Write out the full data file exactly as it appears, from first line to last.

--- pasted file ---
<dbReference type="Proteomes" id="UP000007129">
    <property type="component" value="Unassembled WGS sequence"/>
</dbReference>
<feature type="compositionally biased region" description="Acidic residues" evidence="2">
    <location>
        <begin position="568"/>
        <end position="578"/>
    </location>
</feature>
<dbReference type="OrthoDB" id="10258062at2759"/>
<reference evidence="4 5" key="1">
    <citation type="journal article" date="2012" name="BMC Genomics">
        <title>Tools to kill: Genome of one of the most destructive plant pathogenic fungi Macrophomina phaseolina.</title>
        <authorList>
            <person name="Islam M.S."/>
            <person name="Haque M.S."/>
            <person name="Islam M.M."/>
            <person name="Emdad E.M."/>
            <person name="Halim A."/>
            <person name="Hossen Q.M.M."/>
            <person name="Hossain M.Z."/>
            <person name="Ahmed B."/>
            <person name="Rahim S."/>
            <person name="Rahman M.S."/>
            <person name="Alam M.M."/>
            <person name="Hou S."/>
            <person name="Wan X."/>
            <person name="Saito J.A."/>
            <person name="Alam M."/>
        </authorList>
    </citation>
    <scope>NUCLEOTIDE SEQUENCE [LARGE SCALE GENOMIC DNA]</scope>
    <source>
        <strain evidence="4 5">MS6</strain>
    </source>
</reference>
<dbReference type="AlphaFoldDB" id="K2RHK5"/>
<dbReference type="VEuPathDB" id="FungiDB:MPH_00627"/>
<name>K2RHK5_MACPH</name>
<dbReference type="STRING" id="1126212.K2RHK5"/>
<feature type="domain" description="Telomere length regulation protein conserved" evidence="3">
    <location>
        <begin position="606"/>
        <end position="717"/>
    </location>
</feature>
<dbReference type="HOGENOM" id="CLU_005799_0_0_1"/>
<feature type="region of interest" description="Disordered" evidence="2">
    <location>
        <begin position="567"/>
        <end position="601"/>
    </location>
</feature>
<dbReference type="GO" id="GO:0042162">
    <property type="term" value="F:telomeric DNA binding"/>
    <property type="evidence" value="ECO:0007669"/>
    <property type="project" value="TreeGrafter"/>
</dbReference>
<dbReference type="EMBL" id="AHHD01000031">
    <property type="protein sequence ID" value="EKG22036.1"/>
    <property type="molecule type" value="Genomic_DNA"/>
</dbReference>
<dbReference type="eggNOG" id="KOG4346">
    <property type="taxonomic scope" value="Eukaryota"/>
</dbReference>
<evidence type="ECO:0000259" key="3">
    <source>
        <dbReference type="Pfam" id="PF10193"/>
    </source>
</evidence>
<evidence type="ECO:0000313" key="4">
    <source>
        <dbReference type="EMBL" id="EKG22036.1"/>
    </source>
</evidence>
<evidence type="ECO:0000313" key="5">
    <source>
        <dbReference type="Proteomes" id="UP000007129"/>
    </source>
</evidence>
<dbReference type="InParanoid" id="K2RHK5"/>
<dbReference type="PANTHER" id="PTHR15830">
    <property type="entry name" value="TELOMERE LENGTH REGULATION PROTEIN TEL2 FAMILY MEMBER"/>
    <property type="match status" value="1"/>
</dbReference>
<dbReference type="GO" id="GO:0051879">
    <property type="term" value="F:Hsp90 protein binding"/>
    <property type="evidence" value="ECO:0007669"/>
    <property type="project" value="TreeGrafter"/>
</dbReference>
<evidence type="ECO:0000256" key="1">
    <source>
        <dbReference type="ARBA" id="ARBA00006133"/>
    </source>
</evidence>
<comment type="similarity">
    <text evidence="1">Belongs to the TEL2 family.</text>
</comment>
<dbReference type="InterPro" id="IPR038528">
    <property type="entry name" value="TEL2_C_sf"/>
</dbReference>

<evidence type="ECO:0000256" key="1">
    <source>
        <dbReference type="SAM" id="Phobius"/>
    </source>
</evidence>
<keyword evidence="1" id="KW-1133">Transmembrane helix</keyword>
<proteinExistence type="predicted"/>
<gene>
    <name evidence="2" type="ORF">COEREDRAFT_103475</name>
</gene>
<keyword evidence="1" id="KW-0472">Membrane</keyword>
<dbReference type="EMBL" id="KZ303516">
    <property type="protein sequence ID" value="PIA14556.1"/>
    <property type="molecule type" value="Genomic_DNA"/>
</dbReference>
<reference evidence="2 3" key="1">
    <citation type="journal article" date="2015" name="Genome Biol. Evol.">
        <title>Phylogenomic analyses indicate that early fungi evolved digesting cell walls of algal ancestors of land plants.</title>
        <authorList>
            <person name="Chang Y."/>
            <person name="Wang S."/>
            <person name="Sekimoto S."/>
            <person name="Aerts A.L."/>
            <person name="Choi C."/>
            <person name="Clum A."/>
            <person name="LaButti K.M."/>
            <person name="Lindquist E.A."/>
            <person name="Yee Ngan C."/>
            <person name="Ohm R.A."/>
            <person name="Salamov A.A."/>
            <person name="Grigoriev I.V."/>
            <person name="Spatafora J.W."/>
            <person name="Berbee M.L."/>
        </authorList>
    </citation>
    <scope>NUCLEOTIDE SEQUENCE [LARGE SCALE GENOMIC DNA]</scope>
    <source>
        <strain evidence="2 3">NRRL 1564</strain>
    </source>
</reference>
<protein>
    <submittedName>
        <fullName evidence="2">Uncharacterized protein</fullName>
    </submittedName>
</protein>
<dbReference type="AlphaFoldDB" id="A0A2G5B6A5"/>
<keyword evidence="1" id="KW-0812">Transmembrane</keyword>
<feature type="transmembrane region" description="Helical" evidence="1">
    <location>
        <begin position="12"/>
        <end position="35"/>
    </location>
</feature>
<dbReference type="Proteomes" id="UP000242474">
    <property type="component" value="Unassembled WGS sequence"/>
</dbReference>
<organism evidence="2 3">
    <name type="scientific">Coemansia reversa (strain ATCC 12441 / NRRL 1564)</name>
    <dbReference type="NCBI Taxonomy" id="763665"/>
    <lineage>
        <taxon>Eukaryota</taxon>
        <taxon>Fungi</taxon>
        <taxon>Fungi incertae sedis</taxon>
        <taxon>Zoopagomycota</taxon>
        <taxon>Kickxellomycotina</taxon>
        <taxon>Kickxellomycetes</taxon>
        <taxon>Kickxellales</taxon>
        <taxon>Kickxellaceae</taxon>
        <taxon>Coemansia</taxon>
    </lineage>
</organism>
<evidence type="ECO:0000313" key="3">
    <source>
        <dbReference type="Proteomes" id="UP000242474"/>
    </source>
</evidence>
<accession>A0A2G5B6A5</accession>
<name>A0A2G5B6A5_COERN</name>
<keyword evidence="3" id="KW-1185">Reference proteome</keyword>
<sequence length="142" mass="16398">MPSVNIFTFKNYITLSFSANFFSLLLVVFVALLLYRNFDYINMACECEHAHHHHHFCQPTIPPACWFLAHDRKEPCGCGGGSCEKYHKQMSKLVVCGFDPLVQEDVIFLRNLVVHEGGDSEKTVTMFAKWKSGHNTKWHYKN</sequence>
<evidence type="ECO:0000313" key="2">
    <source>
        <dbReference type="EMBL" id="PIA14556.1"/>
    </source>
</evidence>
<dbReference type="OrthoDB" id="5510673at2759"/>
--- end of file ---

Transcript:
<dbReference type="Proteomes" id="UP000007129">
    <property type="component" value="Unassembled WGS sequence"/>
</dbReference>
<feature type="compositionally biased region" description="Acidic residues" evidence="2">
    <location>
        <begin position="568"/>
        <end position="578"/>
    </location>
</feature>
<dbReference type="OrthoDB" id="10258062at2759"/>
<reference evidence="4 5" key="1">
    <citation type="journal article" date="2012" name="BMC Genomics">
        <title>Tools to kill: Genome of one of the most destructive plant pathogenic fungi Macrophomina phaseolina.</title>
        <authorList>
            <person name="Islam M.S."/>
            <person name="Haque M.S."/>
            <person name="Islam M.M."/>
            <person name="Emdad E.M."/>
            <person name="Halim A."/>
            <person name="Hossen Q.M.M."/>
            <person name="Hossain M.Z."/>
            <person name="Ahmed B."/>
            <person name="Rahim S."/>
            <person name="Rahman M.S."/>
            <person name="Alam M.M."/>
            <person name="Hou S."/>
            <person name="Wan X."/>
            <person name="Saito J.A."/>
            <person name="Alam M."/>
        </authorList>
    </citation>
    <scope>NUCLEOTIDE SEQUENCE [LARGE SCALE GENOMIC DNA]</scope>
    <source>
        <strain evidence="4 5">MS6</strain>
    </source>
</reference>
<dbReference type="AlphaFoldDB" id="K2RHK5"/>
<dbReference type="VEuPathDB" id="FungiDB:MPH_00627"/>
<name>K2RHK5_MACPH</name>
<dbReference type="STRING" id="1126212.K2RHK5"/>
<feature type="domain" description="Telomere length regulation protein conserved" evidence="3">
    <location>
        <begin position="606"/>
        <end position="717"/>
    </location>
</feature>
<dbReference type="HOGENOM" id="CLU_005799_0_0_1"/>
<feature type="region of interest" description="Disordered" evidence="2">
    <location>
        <begin position="567"/>
        <end position="601"/>
    </location>
</feature>
<dbReference type="GO" id="GO:0042162">
    <property type="term" value="F:telomeric DNA binding"/>
    <property type="evidence" value="ECO:0007669"/>
    <property type="project" value="TreeGrafter"/>
</dbReference>
<dbReference type="EMBL" id="AHHD01000031">
    <property type="protein sequence ID" value="EKG22036.1"/>
    <property type="molecule type" value="Genomic_DNA"/>
</dbReference>
<dbReference type="eggNOG" id="KOG4346">
    <property type="taxonomic scope" value="Eukaryota"/>
</dbReference>
<evidence type="ECO:0000259" key="3">
    <source>
        <dbReference type="Pfam" id="PF10193"/>
    </source>
</evidence>
<evidence type="ECO:0000313" key="4">
    <source>
        <dbReference type="EMBL" id="EKG22036.1"/>
    </source>
</evidence>
<evidence type="ECO:0000313" key="5">
    <source>
        <dbReference type="Proteomes" id="UP000007129"/>
    </source>
</evidence>
<dbReference type="InParanoid" id="K2RHK5"/>
<dbReference type="PANTHER" id="PTHR15830">
    <property type="entry name" value="TELOMERE LENGTH REGULATION PROTEIN TEL2 FAMILY MEMBER"/>
    <property type="match status" value="1"/>
</dbReference>
<dbReference type="GO" id="GO:0051879">
    <property type="term" value="F:Hsp90 protein binding"/>
    <property type="evidence" value="ECO:0007669"/>
    <property type="project" value="TreeGrafter"/>
</dbReference>
<evidence type="ECO:0000256" key="1">
    <source>
        <dbReference type="ARBA" id="ARBA00006133"/>
    </source>
</evidence>
<comment type="similarity">
    <text evidence="1">Belongs to the TEL2 family.</text>
</comment>
<dbReference type="InterPro" id="IPR038528">
    <property type="entry name" value="TEL2_C_sf"/>
</dbReference>

<evidence type="ECO:0000256" key="1">
    <source>
        <dbReference type="SAM" id="Phobius"/>
    </source>
</evidence>
<keyword evidence="1" id="KW-1133">Transmembrane helix</keyword>
<proteinExistence type="predicted"/>
<gene>
    <name evidence="2" type="ORF">COEREDRAFT_103475</name>
</gene>
<keyword evidence="1" id="KW-0472">Membrane</keyword>
<dbReference type="EMBL" id="KZ303516">
    <property type="protein sequence ID" value="PIA14556.1"/>
    <property type="molecule type" value="Genomic_DNA"/>
</dbReference>
<reference evidence="2 3" key="1">
    <citation type="journal article" date="2015" name="Genome Biol. Evol.">
        <title>Phylogenomic analyses indicate that early fungi evolved digesting cell walls of algal ancestors of land plants.</title>
        <authorList>
            <person name="Chang Y."/>
            <person name="Wang S."/>
            <person name="Sekimoto S."/>
            <person name="Aerts A.L."/>
            <person name="Choi C."/>
            <person name="Clum A."/>
            <person name="LaButti K.M."/>
            <person name="Lindquist E.A."/>
            <person name="Yee Ngan C."/>
            <person name="Ohm R.A."/>
            <person name="Salamov A.A."/>
            <person name="Grigoriev I.V."/>
            <person name="Spatafora J.W."/>
            <person name="Berbee M.L."/>
        </authorList>
    </citation>
    <scope>NUCLEOTIDE SEQUENCE [LARGE SCALE GENOMIC DNA]</scope>
    <source>
        <strain evidence="2 3">NRRL 1564</strain>
    </source>
</reference>
<protein>
    <submittedName>
        <fullName evidence="2">Uncharacterized protein</fullName>
    </submittedName>
</protein>
<dbReference type="AlphaFoldDB" id="A0A2G5B6A5"/>
<keyword evidence="1" id="KW-0812">Transmembrane</keyword>
<feature type="transmembrane region" description="Helical" evidence="1">
    <location>
        <begin position="12"/>
        <end position="35"/>
    </location>
</feature>
<dbReference type="Proteomes" id="UP000242474">
    <property type="component" value="Unassembled WGS sequence"/>
</dbReference>
<organism evidence="2 3">
    <name type="scientific">Coemansia reversa (strain ATCC 12441 / NRRL 1564)</name>
    <dbReference type="NCBI Taxonomy" id="763665"/>
    <lineage>
        <taxon>Eukaryota</taxon>
        <taxon>Fungi</taxon>
        <taxon>Fungi incertae sedis</taxon>
        <taxon>Zoopagomycota</taxon>
        <taxon>Kickxellomycotina</taxon>
        <taxon>Kickxellomycetes</taxon>
        <taxon>Kickxellales</taxon>
        <taxon>Kickxellaceae</taxon>
        <taxon>Coemansia</taxon>
    </lineage>
</organism>
<evidence type="ECO:0000313" key="3">
    <source>
        <dbReference type="Proteomes" id="UP000242474"/>
    </source>
</evidence>
<accession>A0A2G5B6A5</accession>
<name>A0A2G5B6A5_COERN</name>
<keyword evidence="3" id="KW-1185">Reference proteome</keyword>
<sequence length="142" mass="16398">MPSVNIFTFKNYITLSFSANFFSLLLVVFVALLLYRNFDYINMACECEHAHHHHHFCQPTIPPACWFLAHDRKEPCGCGGGSCEKYHKQMSKLVVCGFDPLVQEDVIFLRNLVVHEGGDSEKTVTMFAKWKSGHNTKWHYKN</sequence>
<evidence type="ECO:0000313" key="2">
    <source>
        <dbReference type="EMBL" id="PIA14556.1"/>
    </source>
</evidence>
<dbReference type="OrthoDB" id="5510673at2759"/>